I. Externalities (see 1/9/07 notes)
A. Def: A cost (or benefit) of any given action that is not taken into consideration (actor X is not forced to make the consideration) by the actor in determining the level of activity optimal from the actor’s point of view.
B. There are a function of transaction costs and encourage inefficient use
1. The actor essentially decides to use resources without accounting for the effects of the decision because they are external to the actor [they cause a cost to other people—to society].
2. Because of externalities, resources tend to be misallocated which is to say that when the resources were used in another manner, society would be better off.
3. We can anticipate that even if X changes a decision so that the cost to others would be eliminated and he sustains a cost that is on the whole less than that of society, X will still not make the change because he would be worse off.
a. If X were to change his situation, it would impose a benefit on the neighbors—removal of the cost—because benefit would be to someone other than X he would ignore those externalities.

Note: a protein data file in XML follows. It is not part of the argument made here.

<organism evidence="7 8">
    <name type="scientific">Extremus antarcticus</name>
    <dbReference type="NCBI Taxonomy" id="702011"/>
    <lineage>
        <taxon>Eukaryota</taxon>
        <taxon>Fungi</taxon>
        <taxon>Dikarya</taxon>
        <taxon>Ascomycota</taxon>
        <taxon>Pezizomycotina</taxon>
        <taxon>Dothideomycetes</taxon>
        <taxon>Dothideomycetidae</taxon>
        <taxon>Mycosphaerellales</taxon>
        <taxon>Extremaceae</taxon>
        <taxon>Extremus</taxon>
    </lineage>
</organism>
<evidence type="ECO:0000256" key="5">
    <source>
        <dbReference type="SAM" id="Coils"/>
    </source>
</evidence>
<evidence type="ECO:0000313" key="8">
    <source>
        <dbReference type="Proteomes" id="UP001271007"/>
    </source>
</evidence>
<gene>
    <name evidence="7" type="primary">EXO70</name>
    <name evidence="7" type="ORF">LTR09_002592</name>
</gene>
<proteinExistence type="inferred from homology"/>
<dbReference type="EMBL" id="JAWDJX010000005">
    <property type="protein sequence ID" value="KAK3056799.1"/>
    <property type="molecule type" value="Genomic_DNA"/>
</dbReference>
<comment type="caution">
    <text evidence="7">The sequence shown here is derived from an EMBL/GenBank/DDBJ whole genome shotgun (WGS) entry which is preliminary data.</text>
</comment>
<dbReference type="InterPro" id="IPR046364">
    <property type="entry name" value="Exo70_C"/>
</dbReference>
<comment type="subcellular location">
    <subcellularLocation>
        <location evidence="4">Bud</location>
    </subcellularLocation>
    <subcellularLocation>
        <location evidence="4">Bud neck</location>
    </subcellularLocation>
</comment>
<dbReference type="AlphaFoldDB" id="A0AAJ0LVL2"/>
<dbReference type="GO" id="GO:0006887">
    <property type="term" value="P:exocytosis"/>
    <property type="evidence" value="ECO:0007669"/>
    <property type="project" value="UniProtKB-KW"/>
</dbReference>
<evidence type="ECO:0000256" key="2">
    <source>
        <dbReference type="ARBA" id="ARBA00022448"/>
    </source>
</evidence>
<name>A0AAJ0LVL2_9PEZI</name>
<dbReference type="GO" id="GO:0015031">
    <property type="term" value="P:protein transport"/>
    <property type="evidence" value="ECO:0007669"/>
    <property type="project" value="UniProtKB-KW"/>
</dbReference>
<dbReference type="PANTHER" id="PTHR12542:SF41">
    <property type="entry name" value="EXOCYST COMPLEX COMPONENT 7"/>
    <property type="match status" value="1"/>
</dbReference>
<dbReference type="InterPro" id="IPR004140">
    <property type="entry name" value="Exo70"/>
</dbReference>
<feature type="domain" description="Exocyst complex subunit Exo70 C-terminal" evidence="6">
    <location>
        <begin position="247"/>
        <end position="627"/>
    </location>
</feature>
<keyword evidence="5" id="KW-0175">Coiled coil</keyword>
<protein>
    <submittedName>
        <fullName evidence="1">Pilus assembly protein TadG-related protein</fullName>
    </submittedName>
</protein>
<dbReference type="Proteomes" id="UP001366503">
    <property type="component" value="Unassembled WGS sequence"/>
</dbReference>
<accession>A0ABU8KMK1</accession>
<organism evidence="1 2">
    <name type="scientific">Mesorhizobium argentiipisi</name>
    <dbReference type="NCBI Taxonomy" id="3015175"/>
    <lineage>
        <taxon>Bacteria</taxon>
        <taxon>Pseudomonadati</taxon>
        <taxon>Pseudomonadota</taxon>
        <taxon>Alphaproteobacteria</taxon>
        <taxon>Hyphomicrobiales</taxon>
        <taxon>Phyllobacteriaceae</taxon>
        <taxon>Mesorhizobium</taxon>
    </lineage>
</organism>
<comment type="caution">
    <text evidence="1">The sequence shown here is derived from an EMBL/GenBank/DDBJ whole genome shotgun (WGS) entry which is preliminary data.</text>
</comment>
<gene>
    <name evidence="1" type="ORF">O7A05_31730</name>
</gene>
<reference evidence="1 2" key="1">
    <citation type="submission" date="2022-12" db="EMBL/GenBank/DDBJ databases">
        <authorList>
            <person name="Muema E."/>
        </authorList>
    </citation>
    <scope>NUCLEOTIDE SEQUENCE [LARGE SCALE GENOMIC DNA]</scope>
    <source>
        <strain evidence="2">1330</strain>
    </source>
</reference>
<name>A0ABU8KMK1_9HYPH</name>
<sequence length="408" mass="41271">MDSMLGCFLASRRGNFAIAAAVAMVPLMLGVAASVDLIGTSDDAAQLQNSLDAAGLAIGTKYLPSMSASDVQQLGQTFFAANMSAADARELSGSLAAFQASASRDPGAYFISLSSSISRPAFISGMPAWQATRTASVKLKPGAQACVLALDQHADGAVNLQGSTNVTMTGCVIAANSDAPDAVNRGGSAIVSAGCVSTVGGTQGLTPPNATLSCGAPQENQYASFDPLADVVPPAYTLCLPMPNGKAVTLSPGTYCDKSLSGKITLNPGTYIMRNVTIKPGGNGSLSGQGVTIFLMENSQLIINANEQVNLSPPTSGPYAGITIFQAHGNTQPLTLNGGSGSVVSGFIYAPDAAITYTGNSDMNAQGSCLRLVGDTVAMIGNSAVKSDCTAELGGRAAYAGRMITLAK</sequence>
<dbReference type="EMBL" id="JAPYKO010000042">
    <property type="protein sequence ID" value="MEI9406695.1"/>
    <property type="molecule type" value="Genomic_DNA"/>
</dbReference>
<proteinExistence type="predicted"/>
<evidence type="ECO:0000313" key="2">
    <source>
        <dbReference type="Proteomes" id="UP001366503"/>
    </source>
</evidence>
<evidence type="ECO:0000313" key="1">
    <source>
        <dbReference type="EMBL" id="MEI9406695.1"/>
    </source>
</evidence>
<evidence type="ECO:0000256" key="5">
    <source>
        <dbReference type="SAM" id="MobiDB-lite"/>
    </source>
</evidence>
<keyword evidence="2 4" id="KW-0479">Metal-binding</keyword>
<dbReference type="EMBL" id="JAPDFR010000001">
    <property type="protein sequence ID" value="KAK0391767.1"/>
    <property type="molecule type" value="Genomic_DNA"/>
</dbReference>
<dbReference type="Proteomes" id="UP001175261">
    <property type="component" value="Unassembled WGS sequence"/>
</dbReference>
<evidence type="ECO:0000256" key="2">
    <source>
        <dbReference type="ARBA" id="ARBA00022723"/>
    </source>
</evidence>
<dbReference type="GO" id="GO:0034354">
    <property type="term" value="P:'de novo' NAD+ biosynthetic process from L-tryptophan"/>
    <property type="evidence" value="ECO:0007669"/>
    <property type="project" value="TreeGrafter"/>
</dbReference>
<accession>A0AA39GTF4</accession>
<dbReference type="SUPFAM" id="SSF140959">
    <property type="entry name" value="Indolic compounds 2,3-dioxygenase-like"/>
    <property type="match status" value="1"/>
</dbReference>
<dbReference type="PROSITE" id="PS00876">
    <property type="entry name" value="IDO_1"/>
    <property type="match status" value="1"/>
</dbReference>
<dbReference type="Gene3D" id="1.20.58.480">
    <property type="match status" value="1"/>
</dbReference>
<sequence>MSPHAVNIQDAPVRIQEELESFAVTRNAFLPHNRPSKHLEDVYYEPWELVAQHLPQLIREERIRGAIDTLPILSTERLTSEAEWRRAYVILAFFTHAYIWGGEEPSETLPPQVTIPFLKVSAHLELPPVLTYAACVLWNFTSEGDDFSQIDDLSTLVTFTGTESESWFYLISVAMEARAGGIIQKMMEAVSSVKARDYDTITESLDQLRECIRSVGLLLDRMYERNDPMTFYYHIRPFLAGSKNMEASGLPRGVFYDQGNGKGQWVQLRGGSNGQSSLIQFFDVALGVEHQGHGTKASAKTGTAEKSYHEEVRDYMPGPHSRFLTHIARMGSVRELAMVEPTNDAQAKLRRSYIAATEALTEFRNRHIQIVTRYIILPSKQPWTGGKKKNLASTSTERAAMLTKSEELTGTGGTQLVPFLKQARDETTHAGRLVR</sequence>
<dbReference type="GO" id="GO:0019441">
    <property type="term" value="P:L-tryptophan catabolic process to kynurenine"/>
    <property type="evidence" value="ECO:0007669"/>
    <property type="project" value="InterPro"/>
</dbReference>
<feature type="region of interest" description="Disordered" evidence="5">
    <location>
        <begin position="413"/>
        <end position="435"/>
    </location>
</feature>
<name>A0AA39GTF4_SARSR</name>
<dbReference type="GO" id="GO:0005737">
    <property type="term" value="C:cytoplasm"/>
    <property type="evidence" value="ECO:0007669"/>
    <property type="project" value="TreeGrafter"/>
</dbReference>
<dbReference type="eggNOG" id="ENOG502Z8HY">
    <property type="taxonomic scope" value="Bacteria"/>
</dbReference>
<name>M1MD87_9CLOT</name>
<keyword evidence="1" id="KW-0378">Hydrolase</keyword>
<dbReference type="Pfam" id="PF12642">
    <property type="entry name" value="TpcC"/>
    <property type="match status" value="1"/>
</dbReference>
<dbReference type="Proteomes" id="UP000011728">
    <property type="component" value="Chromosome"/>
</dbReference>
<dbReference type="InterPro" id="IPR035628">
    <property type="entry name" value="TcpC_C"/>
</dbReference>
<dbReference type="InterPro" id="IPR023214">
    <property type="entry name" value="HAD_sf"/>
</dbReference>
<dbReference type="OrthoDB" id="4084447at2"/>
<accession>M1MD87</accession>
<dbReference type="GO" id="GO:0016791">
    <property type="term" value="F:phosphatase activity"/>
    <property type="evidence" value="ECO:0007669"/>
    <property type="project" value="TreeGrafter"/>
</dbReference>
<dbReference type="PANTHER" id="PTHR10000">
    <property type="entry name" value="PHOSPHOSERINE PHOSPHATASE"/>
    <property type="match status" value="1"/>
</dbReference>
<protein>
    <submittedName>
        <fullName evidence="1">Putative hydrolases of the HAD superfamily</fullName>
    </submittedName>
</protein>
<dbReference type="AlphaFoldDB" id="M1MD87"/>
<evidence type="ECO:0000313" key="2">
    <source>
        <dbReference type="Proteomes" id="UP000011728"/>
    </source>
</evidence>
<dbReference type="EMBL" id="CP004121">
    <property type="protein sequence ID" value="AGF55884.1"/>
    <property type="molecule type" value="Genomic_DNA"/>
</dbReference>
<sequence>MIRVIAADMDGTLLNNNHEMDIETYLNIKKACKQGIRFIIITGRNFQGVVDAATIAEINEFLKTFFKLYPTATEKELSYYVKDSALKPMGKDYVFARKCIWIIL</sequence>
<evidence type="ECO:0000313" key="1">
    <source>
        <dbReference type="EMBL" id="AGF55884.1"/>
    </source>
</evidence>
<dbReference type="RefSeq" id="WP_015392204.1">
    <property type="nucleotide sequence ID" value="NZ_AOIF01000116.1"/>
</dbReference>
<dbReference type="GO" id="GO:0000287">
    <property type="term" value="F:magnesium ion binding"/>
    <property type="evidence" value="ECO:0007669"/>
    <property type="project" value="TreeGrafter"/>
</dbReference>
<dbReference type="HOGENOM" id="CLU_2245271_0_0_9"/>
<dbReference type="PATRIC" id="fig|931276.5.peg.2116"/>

b. Could the neighbors to offer X a sum of money to compensate him for the cost to him with the amount falling somewhere between actual cost and the full benefit the neighbors have actually garnered from the situation?
1b. This would force X to consider the cost on his neighbors…[internalize costs] if he decides to continue present use he forgoes payment and this in itself becomes a cost to X [note: if X does weigh this decision and continues his behavior, it is NOT an externality because X has made a decision to forgo payment] but there must be an offer for X to weigh from the neighbors which requires a collaborative effort and that collaborative effort is unlikely to take place if the transaction costs are sufficiently high because the neighbors (society) could actually become worse off.
2b. Reasons/Possibilities/Origins of high transaction costs
i. “X” is not known. Only the effects, not the cause is known and to find “X” would be too expensive
ii. There may be too many members of society and the effort to raise money will be too costly as they may live in a wide area and those affected could be hard to identify.
iii. What if X makes a change that actually benefits the society—[freerider problem beginning]. The freerider reasons that the other neighbors’ contributions will make up for his freeride and their contribution will induce X to change his decision. Of course, the freerider is not alone and everyone will feel the others are contributing so the freerider will give little—only enough to get others off his back—and will claim that he was not affected or less affected than others and thus contribution not necessary.
iv. Getting legal advice can be costly